Big jump in violence against women at work
Threats and violence against women at work has become more common, according to a new dissertation at the Institute of Criminology at Stockholm University.
One explanation can be that cutbacks in public sector work like healthcare and schools have made the jobs that are staffed predominately by women more dangerous.
"The pattern clearly shows the increase in violence that began in the 1980s and picked up in pace during the 1990s while we saw a worsening of women's' working environments in the welfare sector," Sofia Wikman, who wrote the dissertation, tells Swedish Radio.
Wikman has researched all the polls and interview studies on threat and violence that were undertaken by Statistics Sweden, the Swedish National Council for Crime Prevention, and the Swedish Work Environment Authority. She found that violence and threats had increased at specific places of work.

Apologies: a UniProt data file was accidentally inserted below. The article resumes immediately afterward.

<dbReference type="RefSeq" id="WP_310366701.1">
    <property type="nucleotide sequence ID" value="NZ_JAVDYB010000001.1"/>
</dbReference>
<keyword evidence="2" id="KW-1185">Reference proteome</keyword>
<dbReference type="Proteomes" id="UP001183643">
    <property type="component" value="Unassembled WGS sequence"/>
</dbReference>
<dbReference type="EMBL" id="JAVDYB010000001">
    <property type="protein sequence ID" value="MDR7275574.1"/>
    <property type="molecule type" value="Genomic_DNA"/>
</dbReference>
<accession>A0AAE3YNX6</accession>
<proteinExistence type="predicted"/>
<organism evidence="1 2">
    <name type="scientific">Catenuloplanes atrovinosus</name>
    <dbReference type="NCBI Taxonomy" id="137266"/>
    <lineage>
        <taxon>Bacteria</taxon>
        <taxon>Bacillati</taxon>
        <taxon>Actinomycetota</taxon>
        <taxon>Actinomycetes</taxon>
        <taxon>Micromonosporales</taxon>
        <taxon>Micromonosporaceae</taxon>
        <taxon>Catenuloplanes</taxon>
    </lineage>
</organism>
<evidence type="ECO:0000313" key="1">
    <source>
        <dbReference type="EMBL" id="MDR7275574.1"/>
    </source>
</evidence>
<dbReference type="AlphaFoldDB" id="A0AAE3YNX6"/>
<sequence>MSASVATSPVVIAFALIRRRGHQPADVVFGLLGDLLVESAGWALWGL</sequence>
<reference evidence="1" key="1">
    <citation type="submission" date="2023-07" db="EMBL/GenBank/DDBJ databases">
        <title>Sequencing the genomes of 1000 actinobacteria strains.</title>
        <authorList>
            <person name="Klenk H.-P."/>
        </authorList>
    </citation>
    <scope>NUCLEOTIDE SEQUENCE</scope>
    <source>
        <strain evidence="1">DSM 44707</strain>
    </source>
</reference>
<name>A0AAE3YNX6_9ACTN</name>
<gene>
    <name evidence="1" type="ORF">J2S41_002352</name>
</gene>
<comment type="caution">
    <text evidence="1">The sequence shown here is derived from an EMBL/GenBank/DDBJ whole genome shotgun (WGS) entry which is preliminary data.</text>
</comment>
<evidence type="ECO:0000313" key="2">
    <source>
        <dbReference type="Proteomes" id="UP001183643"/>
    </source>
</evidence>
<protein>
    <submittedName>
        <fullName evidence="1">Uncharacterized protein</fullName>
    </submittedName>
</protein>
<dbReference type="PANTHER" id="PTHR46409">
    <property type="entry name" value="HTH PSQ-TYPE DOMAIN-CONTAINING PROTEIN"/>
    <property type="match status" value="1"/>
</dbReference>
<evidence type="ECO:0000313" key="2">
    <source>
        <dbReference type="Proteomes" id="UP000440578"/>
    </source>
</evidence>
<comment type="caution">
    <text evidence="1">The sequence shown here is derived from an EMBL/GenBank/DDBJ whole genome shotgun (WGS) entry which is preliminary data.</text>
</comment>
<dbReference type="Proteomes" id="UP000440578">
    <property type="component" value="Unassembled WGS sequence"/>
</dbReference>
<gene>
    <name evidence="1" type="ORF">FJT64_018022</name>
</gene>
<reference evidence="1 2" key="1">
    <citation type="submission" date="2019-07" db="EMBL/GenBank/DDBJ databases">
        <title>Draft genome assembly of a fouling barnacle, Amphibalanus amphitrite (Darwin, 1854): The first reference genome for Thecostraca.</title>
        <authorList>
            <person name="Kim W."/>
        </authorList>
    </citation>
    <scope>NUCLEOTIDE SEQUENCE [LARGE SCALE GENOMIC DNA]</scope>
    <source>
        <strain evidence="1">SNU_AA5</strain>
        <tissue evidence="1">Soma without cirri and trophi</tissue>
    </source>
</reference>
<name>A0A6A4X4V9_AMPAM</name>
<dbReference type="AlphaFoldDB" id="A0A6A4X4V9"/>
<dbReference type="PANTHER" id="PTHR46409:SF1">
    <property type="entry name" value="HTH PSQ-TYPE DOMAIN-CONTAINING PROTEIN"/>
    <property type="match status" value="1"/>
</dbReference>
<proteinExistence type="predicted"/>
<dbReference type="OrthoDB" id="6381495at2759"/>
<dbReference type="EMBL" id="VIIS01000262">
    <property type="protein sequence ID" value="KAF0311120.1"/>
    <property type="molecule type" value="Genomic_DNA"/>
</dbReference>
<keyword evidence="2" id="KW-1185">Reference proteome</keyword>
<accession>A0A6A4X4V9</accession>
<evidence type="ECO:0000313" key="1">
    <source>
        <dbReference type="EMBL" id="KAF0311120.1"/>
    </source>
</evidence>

"It can be at the Swedish Work Authority, the Social Insurance Agency, institutions that have undergone drastic changes over the past few years," says Wikman.
Nearly half of all nurses and caretakers within the healthcare industry have been subjected to threats and violence during any year.
Wikman says the new research shows that politicians need to change their view of how to stop the threats and violence. "I've looked at what people who work in these industries want," she says. "Since the 1980s they've wanted more staff on hand. It's really that black and white. It's about psychosocial measures and not about hiring more security guards and putting thicker glass in reception areas."